Urban population continues to swell by the day especially in developing countries like India where a large number of people from rural scape migrate to cities in search of employment and better living.
The cities got congested with this influx, that gave rise to tiny living spaces that offer a lower cost of living. These issues created the need to come up with a mechanism to solve urban space constraints.
And now, robotic living could be an 'in thing' for the next generation.
You can now transform your tiny apartment into a bedroom, a workplace, or a large closet by adopting a robotic living. MIT Media Lab spinout Ori sells smart robotic furniture that enables you to command your bed or any other household item in your room retract at the push of a button or tapping an icon of a mobile app or through voice command.
Living up to its name which derived from "origami," the Japanese art of folding paper to create beautiful and remarkable objects, Ori's L-shaped smart robotic furnitures are installed on a track along a wall that allows it to slide back and forth.
Explaining the working mechanism of Ori's smart furniture, a note from Massachusetts Institute of Technology (MIT) News office said, "One side features a closet, a small fold-out desk, and several drawers and large cubbies. At the bottom is a pull-out bed. The other side of the unit includes a horizontal surface that can open out to form a table. The vertical surface above that features a large nook where a television can be placed, and additional drawers and cubbies. The third side, opposite the wall, contains still more shelving, and pegs to hang coats and other items."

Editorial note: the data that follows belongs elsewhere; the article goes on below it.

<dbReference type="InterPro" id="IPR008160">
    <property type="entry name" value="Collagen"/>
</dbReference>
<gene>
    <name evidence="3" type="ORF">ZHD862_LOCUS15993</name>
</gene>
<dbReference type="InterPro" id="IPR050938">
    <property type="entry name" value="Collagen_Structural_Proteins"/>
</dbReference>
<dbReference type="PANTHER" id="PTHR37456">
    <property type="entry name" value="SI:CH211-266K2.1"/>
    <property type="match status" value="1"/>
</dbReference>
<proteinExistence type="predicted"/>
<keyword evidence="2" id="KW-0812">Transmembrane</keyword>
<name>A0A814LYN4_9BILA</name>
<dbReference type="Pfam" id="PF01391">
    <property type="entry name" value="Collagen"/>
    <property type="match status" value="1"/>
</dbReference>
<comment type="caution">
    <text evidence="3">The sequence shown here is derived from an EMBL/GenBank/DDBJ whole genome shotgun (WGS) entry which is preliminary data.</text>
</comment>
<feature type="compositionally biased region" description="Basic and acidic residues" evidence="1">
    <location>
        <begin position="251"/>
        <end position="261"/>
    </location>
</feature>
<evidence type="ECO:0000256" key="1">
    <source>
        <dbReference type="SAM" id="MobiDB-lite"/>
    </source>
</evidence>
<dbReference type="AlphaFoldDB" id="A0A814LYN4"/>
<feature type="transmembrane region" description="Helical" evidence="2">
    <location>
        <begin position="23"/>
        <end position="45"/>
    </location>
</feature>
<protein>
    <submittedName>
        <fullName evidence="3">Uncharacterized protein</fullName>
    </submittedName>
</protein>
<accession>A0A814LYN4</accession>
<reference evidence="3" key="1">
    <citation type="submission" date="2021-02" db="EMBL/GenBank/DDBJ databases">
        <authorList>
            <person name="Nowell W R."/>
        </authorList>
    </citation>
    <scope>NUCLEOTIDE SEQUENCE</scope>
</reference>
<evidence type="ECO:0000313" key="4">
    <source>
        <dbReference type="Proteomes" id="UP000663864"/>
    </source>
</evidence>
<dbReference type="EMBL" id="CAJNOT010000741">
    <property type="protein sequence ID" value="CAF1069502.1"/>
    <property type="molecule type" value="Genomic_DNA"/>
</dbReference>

But how will the users control these systems? Well, it can be done by plugging a control hub into a wall, through Ori's mobile app or a smart home system like Google Home and Amazon's Echo.
"We use robotics to ... make small spaces act like they were two or three times bigger," said Ori founder and CEO Hasier Larrea SM '15 in a statement. "Around 200 square feet seems too small (total area) to live in, but a 200-square-foot bedroom or living room doesn't seem so small."
Ori has started selling its smart robotic furniture to real estate developers in Boston and other major cities across the US and Canada at about $10,000. It aims at making it available to the public once the technology evolves and catches on.
"These technologies can evolve for kitchens, bathrooms, and general partition walls. At some point, a two-bedroom apartment could turn into a large studio, transform into three rooms for your startup, or go into 'party mode,' where it all opens up again," said Larrea.
He added that the technology may help tackle challenges of mass urbanisation in places like China and India, where, as per data, "600 million people will move from towns to cities in the next 15 years."